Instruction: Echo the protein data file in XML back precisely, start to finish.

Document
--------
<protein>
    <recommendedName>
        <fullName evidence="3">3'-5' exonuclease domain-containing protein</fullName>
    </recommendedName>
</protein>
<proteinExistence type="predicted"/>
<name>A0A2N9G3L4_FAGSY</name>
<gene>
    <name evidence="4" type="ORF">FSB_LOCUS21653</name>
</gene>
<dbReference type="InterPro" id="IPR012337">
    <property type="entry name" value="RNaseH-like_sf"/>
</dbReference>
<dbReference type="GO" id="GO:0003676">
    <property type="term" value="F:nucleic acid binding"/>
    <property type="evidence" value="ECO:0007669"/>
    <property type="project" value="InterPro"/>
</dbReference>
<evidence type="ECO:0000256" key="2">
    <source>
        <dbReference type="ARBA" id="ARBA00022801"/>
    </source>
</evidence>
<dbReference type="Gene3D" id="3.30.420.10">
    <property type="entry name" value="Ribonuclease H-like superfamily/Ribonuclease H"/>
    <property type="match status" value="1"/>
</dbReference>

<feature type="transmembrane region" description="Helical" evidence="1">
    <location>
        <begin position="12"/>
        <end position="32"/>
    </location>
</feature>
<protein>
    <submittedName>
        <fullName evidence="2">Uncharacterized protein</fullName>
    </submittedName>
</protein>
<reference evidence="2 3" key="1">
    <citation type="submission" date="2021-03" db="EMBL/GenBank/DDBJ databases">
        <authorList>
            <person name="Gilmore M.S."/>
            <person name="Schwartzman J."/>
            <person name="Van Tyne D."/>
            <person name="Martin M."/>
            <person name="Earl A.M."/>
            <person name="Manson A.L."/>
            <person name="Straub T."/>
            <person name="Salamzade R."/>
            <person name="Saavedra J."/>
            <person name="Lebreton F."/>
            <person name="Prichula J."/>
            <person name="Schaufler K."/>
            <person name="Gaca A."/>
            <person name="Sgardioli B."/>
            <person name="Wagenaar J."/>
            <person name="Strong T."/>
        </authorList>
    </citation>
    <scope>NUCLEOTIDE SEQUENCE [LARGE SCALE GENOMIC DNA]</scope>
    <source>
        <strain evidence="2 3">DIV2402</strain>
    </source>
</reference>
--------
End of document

<protein>
    <recommendedName>
        <fullName evidence="3">3'-5' exonuclease domain-containing protein</fullName>
    </recommendedName>
</protein>
<proteinExistence type="predicted"/>
<name>A0A2N9G3L4_FAGSY</name>
<gene>
    <name evidence="4" type="ORF">FSB_LOCUS21653</name>
</gene>
<dbReference type="InterPro" id="IPR012337">
    <property type="entry name" value="RNaseH-like_sf"/>
</dbReference>
<dbReference type="GO" id="GO:0003676">
    <property type="term" value="F:nucleic acid binding"/>
    <property type="evidence" value="ECO:0007669"/>
    <property type="project" value="InterPro"/>
</dbReference>
<evidence type="ECO:0000256" key="2">
    <source>
        <dbReference type="ARBA" id="ARBA00022801"/>
    </source>
</evidence>
<dbReference type="Gene3D" id="3.30.420.10">
    <property type="entry name" value="Ribonuclease H-like superfamily/Ribonuclease H"/>
    <property type="match status" value="1"/>
</dbReference>

<feature type="transmembrane region" description="Helical" evidence="1">
    <location>
        <begin position="12"/>
        <end position="32"/>
    </location>
</feature>
<protein>
    <submittedName>
        <fullName evidence="2">Uncharacterized protein</fullName>
    </submittedName>
</protein>
<reference evidence="2 3" key="1">
    <citation type="submission" date="2021-03" db="EMBL/GenBank/DDBJ databases">
        <authorList>
            <person name="Gilmore M.S."/>
            <person name="Schwartzman J."/>
            <person name="Van Tyne D."/>
            <person name="Martin M."/>
            <person name="Earl A.M."/>
            <person name="Manson A.L."/>
            <person name="Straub T."/>
            <person name="Salamzade R."/>
            <person name="Saavedra J."/>
            <person name="Lebreton F."/>
            <person name="Prichula J."/>
            <person name="Schaufler K."/>
            <person name="Gaca A."/>
            <person name="Sgardioli B."/>
            <person name="Wagenaar J."/>
            <person name="Strong T."/>
        </authorList>
    </citation>
    <scope>NUCLEOTIDE SEQUENCE [LARGE SCALE GENOMIC DNA]</scope>
    <source>
        <strain evidence="2 3">DIV2402</strain>
    </source>
</reference>